My Experience with Gita and Children
– Ashwini Surpur
Eight little children began their study of Gita Shlokas.
- A month later, they were chanting the shlokas comfortably
- Two months later, little Ankita chanted on the radio with all devotion and confidence.
- Three months later, they were participating in the Gita shloka competition.
By the end of six months, their pronunciation, their confidence, their patience to sit down for 45 mins at a stretch and their focus to learn had tremendously improved and the parents were beaming with pride.
1. Gita chanting is a great stepping stone for children’s future connection with their culture.
2. Even if they rebel during their teenage and they seem to not care, if they have chanted and memorized in the childhood, it all comes back later.
3. Shloka chanting, in general, improves their memory and concentration, thereby making them better students at school. Chanting also improves their voice culture and their overall lung capacity improves.
4. Group learning further instills pride in their culture and they develop a community like minded peers.
5. Sanskrit language has pronunciations such as Maha Pranas that stimulate nadis and chakras, enhancing the overall health of the child.
Kids learn better if their parents learn too. So we ask for parents’ participation. For those who cannot be part of the class due to other commitments, we send them regular emails regarding the shloka numbers to practice at home. We teach an average of six shlokas every month. We conduct a test at the beginning of the every month and the kids that chant all the shlokas get a discount on their fees. Even though discount is for the parents, the kids are excited that they saved money for their parents!
Moral from Gita
The kids listen to the stories of Krishna’s divinity, Arjuna’s dedication, Bhima’s strength, Yudhishtira’s righteousness and most of all, they get to pretend to be pandavas near Yaksha’s lake where they have to answer Yakhsa’s questions before they can drink water from the lake. The questions range from characters in Mahabharata to meanings to Sanskrit words such as Ahimsa, Satya, jnana, etc.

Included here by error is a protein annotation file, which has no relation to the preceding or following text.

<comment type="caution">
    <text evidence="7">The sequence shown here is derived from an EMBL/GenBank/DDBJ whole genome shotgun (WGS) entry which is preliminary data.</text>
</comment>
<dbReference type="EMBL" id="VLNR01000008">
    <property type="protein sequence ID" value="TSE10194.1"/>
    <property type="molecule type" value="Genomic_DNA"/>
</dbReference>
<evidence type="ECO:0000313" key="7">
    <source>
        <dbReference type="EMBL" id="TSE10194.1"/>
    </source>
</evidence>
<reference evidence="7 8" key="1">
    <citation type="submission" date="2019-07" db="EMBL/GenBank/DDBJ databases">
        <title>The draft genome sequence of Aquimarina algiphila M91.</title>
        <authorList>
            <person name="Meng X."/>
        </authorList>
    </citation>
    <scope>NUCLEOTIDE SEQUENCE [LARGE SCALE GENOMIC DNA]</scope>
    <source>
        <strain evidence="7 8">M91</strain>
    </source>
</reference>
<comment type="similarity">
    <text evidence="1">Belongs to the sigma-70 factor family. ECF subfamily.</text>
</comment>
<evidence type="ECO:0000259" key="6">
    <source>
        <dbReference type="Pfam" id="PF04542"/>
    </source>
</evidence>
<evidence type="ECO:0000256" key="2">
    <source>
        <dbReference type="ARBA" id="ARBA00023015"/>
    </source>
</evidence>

My most exciting experience is our Gita competition. We decided to participate in Chinmaya mission Gita competition just about 6 weeks before the actual test date. I and my fellow teacher, Madhavi were nervous. We were teaching the 4th chapter, but the test was about the 10th chapter. We shifted gears, announced the competition and fiercely started practicing. Pronunciation was particularly important to win the competition. Being born and brought up in America, most of the kids did not know how to pronounce Maha Pranaas and were not familiar with Sanskrit words, leave alone Sandhis and how to pronounce anuswaras and visargas. It was an awesome experience for me to see them pick up the subtle pronunciations and how they improved day by day.
The enthusiasm with which teachers and parents taught, children learned and the entire group’s healthy competition was rewarding to the brim. I could not ask for better reward.
With only 5 weeks of preparation, our kids aced the competition. Little Ankita, with all her sincerity, devotion and perseverance made it to the second prize!
Kudos to the kids and Kudos to the parents, teachers and Kudos to Bhagavad Gita and all its grandeur!
Ashwini Surpur is the Director of Yoga Therapy and Education. She is a passionate yoga teacher and loves teaching children. She composes poems and writes articles on yoga and philosophy in her free time. Visit: Ashwini Surpur at Linked In.